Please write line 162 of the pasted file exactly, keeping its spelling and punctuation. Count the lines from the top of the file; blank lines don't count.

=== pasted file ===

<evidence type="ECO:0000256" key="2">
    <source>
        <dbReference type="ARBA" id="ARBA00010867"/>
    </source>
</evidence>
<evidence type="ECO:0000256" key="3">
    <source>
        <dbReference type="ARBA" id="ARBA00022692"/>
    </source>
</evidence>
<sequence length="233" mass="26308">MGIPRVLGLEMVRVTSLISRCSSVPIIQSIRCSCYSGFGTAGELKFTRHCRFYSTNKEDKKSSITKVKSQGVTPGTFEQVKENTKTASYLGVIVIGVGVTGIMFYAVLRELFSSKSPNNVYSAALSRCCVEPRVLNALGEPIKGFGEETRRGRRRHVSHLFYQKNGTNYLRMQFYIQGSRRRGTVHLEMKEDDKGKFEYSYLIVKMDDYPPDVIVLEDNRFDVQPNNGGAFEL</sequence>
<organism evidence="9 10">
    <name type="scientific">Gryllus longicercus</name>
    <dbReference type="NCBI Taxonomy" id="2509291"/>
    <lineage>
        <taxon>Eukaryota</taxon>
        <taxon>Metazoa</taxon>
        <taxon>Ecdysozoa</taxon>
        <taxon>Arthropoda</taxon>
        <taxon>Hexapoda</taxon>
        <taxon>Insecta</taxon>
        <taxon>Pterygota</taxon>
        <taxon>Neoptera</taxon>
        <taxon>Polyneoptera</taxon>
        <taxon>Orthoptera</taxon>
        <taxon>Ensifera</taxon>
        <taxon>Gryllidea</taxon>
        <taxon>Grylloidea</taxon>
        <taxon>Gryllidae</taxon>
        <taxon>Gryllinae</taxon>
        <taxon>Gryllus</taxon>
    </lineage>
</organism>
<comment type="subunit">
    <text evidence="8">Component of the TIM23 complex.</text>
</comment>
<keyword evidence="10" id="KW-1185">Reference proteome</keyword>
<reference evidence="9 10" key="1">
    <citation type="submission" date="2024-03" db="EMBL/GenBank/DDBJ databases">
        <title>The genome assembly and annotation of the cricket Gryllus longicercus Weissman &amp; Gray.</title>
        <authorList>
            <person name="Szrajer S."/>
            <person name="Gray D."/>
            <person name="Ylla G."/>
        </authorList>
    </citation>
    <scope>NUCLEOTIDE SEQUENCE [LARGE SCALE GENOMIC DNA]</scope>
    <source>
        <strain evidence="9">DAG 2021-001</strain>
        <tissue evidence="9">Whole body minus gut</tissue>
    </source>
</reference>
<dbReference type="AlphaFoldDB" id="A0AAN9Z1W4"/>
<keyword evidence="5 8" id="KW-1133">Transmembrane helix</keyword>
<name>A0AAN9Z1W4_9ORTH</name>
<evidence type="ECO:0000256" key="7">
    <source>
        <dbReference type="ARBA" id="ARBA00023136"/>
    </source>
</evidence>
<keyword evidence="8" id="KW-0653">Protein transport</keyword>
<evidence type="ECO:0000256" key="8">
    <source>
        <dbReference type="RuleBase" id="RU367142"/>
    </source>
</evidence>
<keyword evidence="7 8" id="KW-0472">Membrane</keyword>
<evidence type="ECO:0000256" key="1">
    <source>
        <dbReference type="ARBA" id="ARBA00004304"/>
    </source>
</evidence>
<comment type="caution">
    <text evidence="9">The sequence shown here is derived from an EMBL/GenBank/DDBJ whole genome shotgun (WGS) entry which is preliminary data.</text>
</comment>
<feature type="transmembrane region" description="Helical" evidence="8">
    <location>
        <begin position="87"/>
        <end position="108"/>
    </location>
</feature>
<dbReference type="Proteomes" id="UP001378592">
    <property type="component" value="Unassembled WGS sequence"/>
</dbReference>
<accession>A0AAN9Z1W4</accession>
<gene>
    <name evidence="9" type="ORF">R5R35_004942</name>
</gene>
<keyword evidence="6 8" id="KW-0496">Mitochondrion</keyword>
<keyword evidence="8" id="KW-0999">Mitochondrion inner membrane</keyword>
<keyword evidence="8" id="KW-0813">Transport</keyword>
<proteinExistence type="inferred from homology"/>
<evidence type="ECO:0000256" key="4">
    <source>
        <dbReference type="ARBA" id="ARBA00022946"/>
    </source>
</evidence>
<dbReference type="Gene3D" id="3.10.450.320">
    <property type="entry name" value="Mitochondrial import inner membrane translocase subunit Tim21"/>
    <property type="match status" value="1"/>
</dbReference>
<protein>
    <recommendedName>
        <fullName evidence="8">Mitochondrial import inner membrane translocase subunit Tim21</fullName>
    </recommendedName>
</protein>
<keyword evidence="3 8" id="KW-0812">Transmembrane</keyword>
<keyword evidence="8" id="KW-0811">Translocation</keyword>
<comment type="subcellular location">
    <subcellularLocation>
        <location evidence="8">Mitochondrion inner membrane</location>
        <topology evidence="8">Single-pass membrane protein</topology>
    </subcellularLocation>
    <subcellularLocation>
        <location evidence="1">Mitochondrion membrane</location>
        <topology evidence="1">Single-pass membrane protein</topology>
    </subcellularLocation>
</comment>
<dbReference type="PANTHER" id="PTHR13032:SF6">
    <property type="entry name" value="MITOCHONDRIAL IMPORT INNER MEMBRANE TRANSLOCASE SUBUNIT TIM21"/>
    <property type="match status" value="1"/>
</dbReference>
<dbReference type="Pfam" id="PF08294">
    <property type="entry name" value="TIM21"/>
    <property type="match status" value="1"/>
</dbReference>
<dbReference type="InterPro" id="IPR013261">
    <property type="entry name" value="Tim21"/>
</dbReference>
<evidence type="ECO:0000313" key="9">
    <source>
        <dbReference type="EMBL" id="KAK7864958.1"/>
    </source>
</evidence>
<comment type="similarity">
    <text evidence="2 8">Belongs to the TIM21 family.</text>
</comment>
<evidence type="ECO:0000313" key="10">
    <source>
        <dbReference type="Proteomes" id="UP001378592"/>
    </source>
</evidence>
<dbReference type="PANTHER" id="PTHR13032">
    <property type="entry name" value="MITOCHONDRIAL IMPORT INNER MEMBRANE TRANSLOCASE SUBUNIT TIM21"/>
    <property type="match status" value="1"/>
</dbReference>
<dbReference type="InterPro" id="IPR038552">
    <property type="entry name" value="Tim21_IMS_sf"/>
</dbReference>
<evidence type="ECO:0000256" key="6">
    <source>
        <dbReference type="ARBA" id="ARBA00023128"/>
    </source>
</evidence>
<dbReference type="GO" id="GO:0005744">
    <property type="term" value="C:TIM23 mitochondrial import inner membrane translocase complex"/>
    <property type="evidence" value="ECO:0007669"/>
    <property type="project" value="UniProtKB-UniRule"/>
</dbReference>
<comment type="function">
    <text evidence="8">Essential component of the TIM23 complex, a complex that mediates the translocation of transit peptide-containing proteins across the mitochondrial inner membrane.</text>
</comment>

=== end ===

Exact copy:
</comment>